7. Mr Proctor’s evidence, with respect to the significant issues of family violence and suggested abuse, is typified by two things:
    1. Firstly, the absence of any specific detail. Mr Proctor’s case is, as the late Judicial Registrar Knibbs often opined, “long on allegation, short on proof”. On the one occasion that Mr Proctor produced specific evidence, the video suggested to depict Ms Proctor verbally and physically abusing him and the 4 children, it showed nothing of the sort and directly contradicted Mr Proctor’s assertion. The video (Exhibit ICL2 – which I will discuss separately) depicted Mr Proctor and the two adult children baiting, goading and abusing Ms Proctor, to adopt the description of the video advanced by Counsel for Ms Proctor and which I accept as accurate, “like a group of school yard bullies” or perhaps, equally accurately, like 3 stray dogs attacking an injured goat. Mr Proctor was the aggressor and, contrary to the evidence of his daughter Ms P as to Mr Proctor’s role in such circumstances, rather than seeking to calm or diffuse the situation, he escalated and continued it;
    2. Secondly, the absence of any suggested observation by Mr Proctor of any physical assault by Ms Proctor upon any of the four children.
  8. The above matters are of some moment. It is with reference to these two considerations that I have laboured upon the rules of evidence discussed above. Mr Proctor has not introduced any evidence in admissible form, within his own sworn evidence, which would warrant, establish or safely permit a finding of unacceptable risk.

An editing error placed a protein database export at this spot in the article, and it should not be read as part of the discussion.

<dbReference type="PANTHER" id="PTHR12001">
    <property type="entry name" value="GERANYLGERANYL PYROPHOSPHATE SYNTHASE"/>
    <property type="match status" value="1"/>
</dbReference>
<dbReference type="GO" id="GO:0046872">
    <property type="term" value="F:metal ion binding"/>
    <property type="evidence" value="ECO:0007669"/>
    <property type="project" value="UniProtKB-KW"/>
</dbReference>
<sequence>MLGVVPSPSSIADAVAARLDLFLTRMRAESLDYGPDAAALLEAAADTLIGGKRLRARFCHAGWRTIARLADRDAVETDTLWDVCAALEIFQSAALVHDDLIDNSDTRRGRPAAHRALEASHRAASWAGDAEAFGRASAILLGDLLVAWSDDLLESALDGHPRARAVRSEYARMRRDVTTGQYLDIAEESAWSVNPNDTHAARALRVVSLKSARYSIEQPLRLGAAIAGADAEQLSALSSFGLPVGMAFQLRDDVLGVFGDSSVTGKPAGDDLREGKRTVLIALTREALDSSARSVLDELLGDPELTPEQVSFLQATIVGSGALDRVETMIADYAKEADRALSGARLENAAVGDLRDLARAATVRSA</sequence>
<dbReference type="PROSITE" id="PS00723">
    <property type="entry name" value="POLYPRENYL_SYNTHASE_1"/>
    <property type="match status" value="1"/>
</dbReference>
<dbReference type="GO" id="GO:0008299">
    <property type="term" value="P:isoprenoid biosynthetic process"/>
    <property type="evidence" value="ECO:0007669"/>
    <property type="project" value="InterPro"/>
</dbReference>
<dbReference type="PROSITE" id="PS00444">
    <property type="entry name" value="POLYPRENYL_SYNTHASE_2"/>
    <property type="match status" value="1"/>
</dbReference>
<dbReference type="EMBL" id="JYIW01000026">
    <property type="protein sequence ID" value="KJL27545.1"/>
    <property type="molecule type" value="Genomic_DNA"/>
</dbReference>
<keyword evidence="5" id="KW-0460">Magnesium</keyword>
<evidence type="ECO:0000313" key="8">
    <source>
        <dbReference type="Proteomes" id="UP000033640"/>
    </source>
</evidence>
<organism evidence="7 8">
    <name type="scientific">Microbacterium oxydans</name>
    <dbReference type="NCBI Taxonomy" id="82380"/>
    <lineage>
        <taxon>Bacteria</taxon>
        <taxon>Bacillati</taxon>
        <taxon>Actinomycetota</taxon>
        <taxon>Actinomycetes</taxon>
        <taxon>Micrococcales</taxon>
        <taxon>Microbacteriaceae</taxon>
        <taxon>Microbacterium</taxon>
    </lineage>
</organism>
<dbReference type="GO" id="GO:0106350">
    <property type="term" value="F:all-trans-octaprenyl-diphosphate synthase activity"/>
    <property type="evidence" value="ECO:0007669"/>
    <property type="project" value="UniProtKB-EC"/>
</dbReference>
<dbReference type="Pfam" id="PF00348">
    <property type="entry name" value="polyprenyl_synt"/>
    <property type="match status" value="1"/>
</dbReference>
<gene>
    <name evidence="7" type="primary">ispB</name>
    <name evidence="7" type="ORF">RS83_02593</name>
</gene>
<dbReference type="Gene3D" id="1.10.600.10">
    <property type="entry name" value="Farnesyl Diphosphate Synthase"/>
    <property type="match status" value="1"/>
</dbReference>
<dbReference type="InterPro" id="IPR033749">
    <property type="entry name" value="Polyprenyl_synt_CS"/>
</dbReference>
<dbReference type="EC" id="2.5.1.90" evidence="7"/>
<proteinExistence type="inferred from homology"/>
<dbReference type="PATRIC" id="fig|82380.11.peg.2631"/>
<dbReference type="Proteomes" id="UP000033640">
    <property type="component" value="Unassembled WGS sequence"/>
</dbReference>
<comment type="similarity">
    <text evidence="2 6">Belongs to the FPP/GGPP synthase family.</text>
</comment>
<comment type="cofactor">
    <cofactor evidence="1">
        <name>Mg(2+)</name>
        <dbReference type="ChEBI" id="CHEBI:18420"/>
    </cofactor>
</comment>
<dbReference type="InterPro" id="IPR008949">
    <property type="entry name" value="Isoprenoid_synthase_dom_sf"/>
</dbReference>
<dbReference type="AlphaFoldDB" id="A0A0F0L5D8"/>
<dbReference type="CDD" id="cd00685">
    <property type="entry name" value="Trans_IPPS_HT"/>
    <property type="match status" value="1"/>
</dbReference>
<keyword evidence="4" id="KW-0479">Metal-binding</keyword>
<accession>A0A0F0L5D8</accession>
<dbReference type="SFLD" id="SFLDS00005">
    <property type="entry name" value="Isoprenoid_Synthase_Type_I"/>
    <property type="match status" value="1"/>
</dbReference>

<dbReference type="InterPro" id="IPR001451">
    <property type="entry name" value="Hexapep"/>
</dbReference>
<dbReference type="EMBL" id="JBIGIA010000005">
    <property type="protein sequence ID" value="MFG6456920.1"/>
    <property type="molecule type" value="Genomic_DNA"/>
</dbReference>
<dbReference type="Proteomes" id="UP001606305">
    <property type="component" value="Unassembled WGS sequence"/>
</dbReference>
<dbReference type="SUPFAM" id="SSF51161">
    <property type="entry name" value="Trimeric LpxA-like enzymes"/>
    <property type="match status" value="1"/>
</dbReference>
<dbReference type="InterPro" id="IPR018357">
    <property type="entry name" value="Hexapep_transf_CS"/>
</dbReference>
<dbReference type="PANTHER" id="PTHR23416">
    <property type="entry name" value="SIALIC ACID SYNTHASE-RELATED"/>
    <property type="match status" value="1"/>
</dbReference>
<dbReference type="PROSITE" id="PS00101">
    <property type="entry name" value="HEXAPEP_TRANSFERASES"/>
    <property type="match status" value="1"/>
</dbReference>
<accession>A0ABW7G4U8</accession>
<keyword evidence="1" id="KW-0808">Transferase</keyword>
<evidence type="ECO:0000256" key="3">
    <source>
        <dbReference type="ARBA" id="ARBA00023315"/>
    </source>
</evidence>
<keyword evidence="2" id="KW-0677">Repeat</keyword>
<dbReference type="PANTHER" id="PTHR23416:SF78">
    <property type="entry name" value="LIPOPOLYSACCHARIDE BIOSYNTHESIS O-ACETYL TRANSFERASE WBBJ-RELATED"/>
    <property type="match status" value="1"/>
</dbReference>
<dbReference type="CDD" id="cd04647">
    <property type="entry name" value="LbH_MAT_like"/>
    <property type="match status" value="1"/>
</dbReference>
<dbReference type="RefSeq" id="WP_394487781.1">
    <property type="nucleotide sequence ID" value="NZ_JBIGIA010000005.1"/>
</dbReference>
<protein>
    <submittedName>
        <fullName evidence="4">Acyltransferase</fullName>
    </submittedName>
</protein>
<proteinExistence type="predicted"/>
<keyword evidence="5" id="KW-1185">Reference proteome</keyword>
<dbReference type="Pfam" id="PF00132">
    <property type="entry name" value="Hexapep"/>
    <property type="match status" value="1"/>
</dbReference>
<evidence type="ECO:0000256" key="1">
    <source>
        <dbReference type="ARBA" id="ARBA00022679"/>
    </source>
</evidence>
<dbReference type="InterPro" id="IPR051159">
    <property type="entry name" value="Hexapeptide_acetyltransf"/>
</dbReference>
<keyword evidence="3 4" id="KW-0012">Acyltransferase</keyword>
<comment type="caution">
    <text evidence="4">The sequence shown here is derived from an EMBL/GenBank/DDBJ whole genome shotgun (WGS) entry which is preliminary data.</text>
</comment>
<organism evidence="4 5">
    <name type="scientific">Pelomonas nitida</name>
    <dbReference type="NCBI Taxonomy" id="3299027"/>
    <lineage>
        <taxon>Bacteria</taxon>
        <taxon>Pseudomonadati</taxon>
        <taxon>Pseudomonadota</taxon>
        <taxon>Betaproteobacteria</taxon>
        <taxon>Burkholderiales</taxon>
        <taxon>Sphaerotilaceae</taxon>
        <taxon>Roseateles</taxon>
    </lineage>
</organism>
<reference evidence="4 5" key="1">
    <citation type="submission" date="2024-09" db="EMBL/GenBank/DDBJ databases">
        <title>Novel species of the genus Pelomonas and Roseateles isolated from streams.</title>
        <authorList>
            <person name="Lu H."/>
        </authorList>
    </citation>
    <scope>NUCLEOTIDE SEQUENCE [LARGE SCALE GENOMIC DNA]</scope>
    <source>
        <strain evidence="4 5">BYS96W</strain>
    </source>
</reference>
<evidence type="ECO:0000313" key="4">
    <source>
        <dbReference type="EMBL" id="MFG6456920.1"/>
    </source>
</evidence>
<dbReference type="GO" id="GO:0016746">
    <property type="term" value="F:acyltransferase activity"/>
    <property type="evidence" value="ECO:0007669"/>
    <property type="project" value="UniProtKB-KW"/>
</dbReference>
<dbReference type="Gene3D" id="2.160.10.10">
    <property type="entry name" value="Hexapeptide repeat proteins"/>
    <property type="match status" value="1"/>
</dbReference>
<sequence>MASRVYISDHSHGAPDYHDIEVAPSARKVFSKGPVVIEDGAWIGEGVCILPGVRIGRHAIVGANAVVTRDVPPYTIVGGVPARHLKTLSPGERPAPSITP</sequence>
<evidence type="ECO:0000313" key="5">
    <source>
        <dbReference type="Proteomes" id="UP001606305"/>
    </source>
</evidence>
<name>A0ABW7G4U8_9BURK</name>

9. Mr Proctor’s case is, as outlined above, that all four children are frightened of their mother. There is nothing within Mr Proctor’s evidence that would allow me to make such a finding. Indeed, such a finding would be entirely contrary to the weight of evidence in these proceedings, particularly that produced from independent sources and that reported of Y in the Family Report.
  10. Mr Proctor’s evidence is also somewhat typified by use of absolute language and use of such language in a fashion to claim all credit for himself and impose upon or attribute sloth to Ms Proctor.
  11. At the commencement of his cross-examination Mr Proctor sought to lead evidence to “correct mistakes” in his Affidavit. Mr Proctor referred to a significant number of the paragraphs of his Affidavit where absolute language had been used by him and which predominantly denied any contribution by Ms Proctor to either the children’s care or to the running of the home in which these parents and their children lived from time to time.
  12. Such absolute denial of contribution by Ms Proctor (in terms such as “she never did…”) was corrected by statements such as:
    1. Paragraph 70 – “she was contributing. I can’t say how much. It was dependent upon Centrelink. Say 50-50”;
    2. Paragraph 113 – “she did contribute to the bills. This Affidavit was prepared by a retired solicitor. I just went in and signed it. I didn’t really read it. She did contribute but not as much me”;
    1. Paragraph 66 – “she did pay some expenses, maybe a third”;